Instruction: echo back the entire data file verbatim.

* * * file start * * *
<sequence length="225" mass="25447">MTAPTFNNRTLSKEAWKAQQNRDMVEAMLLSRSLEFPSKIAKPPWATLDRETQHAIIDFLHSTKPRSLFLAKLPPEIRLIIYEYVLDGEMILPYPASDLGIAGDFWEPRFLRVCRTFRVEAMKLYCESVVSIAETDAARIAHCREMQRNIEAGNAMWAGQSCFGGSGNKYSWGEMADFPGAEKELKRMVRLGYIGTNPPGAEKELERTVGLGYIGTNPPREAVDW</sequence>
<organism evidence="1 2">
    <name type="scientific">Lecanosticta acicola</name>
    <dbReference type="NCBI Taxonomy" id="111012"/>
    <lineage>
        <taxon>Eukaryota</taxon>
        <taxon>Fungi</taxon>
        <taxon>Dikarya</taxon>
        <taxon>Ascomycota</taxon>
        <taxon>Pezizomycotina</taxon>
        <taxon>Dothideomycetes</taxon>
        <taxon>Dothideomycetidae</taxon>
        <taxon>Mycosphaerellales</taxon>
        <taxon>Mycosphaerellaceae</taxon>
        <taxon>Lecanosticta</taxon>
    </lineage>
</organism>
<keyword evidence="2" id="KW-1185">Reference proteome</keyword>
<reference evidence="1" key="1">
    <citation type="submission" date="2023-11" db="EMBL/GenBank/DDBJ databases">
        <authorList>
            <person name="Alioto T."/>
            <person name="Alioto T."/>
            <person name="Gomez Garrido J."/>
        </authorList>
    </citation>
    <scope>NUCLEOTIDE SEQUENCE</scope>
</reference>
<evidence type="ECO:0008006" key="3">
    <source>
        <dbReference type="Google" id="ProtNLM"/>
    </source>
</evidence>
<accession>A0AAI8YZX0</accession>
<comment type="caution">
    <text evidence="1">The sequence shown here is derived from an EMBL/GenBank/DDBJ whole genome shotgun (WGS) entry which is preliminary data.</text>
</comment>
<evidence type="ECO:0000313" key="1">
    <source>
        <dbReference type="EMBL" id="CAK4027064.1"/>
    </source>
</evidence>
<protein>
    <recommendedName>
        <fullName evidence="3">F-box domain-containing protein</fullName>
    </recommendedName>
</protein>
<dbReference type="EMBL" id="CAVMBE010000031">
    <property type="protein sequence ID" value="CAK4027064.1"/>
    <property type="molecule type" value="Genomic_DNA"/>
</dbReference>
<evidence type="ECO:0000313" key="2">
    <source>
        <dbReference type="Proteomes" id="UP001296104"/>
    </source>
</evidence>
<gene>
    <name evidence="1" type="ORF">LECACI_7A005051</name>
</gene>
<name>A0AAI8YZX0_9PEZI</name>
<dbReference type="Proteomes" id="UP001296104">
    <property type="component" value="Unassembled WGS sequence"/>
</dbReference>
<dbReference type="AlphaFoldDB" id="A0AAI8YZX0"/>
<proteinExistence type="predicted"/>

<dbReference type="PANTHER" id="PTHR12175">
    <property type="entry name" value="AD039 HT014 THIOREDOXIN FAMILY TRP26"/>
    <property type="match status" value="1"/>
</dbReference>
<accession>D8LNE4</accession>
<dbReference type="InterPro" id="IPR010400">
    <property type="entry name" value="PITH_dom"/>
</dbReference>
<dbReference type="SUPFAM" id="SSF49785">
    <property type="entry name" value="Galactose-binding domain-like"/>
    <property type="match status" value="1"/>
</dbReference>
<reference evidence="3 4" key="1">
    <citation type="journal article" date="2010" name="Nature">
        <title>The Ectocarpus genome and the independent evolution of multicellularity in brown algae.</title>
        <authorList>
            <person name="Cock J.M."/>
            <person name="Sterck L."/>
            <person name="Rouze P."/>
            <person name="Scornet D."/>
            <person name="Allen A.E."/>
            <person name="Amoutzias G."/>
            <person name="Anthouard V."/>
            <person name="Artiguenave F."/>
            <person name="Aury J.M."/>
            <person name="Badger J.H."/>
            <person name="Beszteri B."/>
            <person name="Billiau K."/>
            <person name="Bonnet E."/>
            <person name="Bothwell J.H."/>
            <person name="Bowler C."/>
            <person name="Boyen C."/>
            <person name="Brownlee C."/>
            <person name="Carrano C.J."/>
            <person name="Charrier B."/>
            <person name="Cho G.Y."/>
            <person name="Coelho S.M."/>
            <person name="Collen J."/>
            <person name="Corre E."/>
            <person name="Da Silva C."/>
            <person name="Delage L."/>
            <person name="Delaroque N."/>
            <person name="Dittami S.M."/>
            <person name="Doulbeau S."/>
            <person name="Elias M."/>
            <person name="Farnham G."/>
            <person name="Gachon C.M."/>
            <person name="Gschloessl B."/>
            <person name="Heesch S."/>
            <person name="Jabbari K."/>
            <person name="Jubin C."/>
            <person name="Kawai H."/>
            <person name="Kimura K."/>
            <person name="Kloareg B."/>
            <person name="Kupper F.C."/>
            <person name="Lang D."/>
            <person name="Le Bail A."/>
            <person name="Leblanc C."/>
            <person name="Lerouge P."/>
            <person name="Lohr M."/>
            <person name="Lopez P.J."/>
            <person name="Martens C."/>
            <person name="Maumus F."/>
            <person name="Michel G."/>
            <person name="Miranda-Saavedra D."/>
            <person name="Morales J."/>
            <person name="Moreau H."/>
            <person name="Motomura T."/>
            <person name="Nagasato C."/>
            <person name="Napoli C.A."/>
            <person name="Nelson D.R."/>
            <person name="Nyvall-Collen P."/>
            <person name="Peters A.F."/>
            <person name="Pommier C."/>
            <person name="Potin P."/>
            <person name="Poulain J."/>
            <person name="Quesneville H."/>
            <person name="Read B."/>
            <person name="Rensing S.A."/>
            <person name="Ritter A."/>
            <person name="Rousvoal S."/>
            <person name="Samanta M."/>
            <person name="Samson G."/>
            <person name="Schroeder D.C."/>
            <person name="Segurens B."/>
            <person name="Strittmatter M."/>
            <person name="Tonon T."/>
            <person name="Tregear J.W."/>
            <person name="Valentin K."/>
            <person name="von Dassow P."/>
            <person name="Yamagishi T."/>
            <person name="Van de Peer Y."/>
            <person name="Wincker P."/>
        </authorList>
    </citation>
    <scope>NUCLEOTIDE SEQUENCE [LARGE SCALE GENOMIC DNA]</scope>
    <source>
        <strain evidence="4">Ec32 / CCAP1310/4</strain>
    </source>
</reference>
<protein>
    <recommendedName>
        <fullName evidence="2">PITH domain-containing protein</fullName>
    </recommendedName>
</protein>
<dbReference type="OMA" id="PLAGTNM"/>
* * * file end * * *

<sequence length="225" mass="25447">MTAPTFNNRTLSKEAWKAQQNRDMVEAMLLSRSLEFPSKIAKPPWATLDRETQHAIIDFLHSTKPRSLFLAKLPPEIRLIIYEYVLDGEMILPYPASDLGIAGDFWEPRFLRVCRTFRVEAMKLYCESVVSIAETDAARIAHCREMQRNIEAGNAMWAGQSCFGGSGNKYSWGEMADFPGAEKELKRMVRLGYIGTNPPGAEKELERTVGLGYIGTNPPREAVDW</sequence>
<organism evidence="1 2">
    <name type="scientific">Lecanosticta acicola</name>
    <dbReference type="NCBI Taxonomy" id="111012"/>
    <lineage>
        <taxon>Eukaryota</taxon>
        <taxon>Fungi</taxon>
        <taxon>Dikarya</taxon>
        <taxon>Ascomycota</taxon>
        <taxon>Pezizomycotina</taxon>
        <taxon>Dothideomycetes</taxon>
        <taxon>Dothideomycetidae</taxon>
        <taxon>Mycosphaerellales</taxon>
        <taxon>Mycosphaerellaceae</taxon>
        <taxon>Lecanosticta</taxon>
    </lineage>
</organism>
<keyword evidence="2" id="KW-1185">Reference proteome</keyword>
<reference evidence="1" key="1">
    <citation type="submission" date="2023-11" db="EMBL/GenBank/DDBJ databases">
        <authorList>
            <person name="Alioto T."/>
            <person name="Alioto T."/>
            <person name="Gomez Garrido J."/>
        </authorList>
    </citation>
    <scope>NUCLEOTIDE SEQUENCE</scope>
</reference>
<evidence type="ECO:0008006" key="3">
    <source>
        <dbReference type="Google" id="ProtNLM"/>
    </source>
</evidence>
<accession>A0AAI8YZX0</accession>
<comment type="caution">
    <text evidence="1">The sequence shown here is derived from an EMBL/GenBank/DDBJ whole genome shotgun (WGS) entry which is preliminary data.</text>
</comment>
<evidence type="ECO:0000313" key="1">
    <source>
        <dbReference type="EMBL" id="CAK4027064.1"/>
    </source>
</evidence>
<protein>
    <recommendedName>
        <fullName evidence="3">F-box domain-containing protein</fullName>
    </recommendedName>
</protein>
<dbReference type="EMBL" id="CAVMBE010000031">
    <property type="protein sequence ID" value="CAK4027064.1"/>
    <property type="molecule type" value="Genomic_DNA"/>
</dbReference>
<evidence type="ECO:0000313" key="2">
    <source>
        <dbReference type="Proteomes" id="UP001296104"/>
    </source>
</evidence>
<gene>
    <name evidence="1" type="ORF">LECACI_7A005051</name>
</gene>
<name>A0AAI8YZX0_9PEZI</name>
<dbReference type="Proteomes" id="UP001296104">
    <property type="component" value="Unassembled WGS sequence"/>
</dbReference>
<dbReference type="AlphaFoldDB" id="A0AAI8YZX0"/>
<proteinExistence type="predicted"/>

<dbReference type="PANTHER" id="PTHR12175">
    <property type="entry name" value="AD039 HT014 THIOREDOXIN FAMILY TRP26"/>
    <property type="match status" value="1"/>
</dbReference>
<accession>D8LNE4</accession>
<dbReference type="InterPro" id="IPR010400">
    <property type="entry name" value="PITH_dom"/>
</dbReference>
<dbReference type="SUPFAM" id="SSF49785">
    <property type="entry name" value="Galactose-binding domain-like"/>
    <property type="match status" value="1"/>
</dbReference>
<reference evidence="3 4" key="1">
    <citation type="journal article" date="2010" name="Nature">
        <title>The Ectocarpus genome and the independent evolution of multicellularity in brown algae.</title>
        <authorList>
            <person name="Cock J.M."/>
            <person name="Sterck L."/>
            <person name="Rouze P."/>
            <person name="Scornet D."/>
            <person name="Allen A.E."/>
            <person name="Amoutzias G."/>
            <person name="Anthouard V."/>
            <person name="Artiguenave F."/>
            <person name="Aury J.M."/>
            <person name="Badger J.H."/>
            <person name="Beszteri B."/>
            <person name="Billiau K."/>
            <person name="Bonnet E."/>
            <person name="Bothwell J.H."/>
            <person name="Bowler C."/>
            <person name="Boyen C."/>
            <person name="Brownlee C."/>
            <person name="Carrano C.J."/>
            <person name="Charrier B."/>
            <person name="Cho G.Y."/>
            <person name="Coelho S.M."/>
            <person name="Collen J."/>
            <person name="Corre E."/>
            <person name="Da Silva C."/>
            <person name="Delage L."/>
            <person name="Delaroque N."/>
            <person name="Dittami S.M."/>
            <person name="Doulbeau S."/>
            <person name="Elias M."/>
            <person name="Farnham G."/>
            <person name="Gachon C.M."/>
            <person name="Gschloessl B."/>
            <person name="Heesch S."/>
            <person name="Jabbari K."/>
            <person name="Jubin C."/>
            <person name="Kawai H."/>
            <person name="Kimura K."/>
            <person name="Kloareg B."/>
            <person name="Kupper F.C."/>
            <person name="Lang D."/>
            <person name="Le Bail A."/>
            <person name="Leblanc C."/>
            <person name="Lerouge P."/>
            <person name="Lohr M."/>
            <person name="Lopez P.J."/>
            <person name="Martens C."/>
            <person name="Maumus F."/>
            <person name="Michel G."/>
            <person name="Miranda-Saavedra D."/>
            <person name="Morales J."/>
            <person name="Moreau H."/>
            <person name="Motomura T."/>
            <person name="Nagasato C."/>
            <person name="Napoli C.A."/>
            <person name="Nelson D.R."/>
            <person name="Nyvall-Collen P."/>
            <person name="Peters A.F."/>
            <person name="Pommier C."/>
            <person name="Potin P."/>
            <person name="Poulain J."/>
            <person name="Quesneville H."/>
            <person name="Read B."/>
            <person name="Rensing S.A."/>
            <person name="Ritter A."/>
            <person name="Rousvoal S."/>
            <person name="Samanta M."/>
            <person name="Samson G."/>
            <person name="Schroeder D.C."/>
            <person name="Segurens B."/>
            <person name="Strittmatter M."/>
            <person name="Tonon T."/>
            <person name="Tregear J.W."/>
            <person name="Valentin K."/>
            <person name="von Dassow P."/>
            <person name="Yamagishi T."/>
            <person name="Van de Peer Y."/>
            <person name="Wincker P."/>
        </authorList>
    </citation>
    <scope>NUCLEOTIDE SEQUENCE [LARGE SCALE GENOMIC DNA]</scope>
    <source>
        <strain evidence="4">Ec32 / CCAP1310/4</strain>
    </source>
</reference>
<protein>
    <recommendedName>
        <fullName evidence="2">PITH domain-containing protein</fullName>
    </recommendedName>
</protein>
<dbReference type="OMA" id="PLAGTNM"/>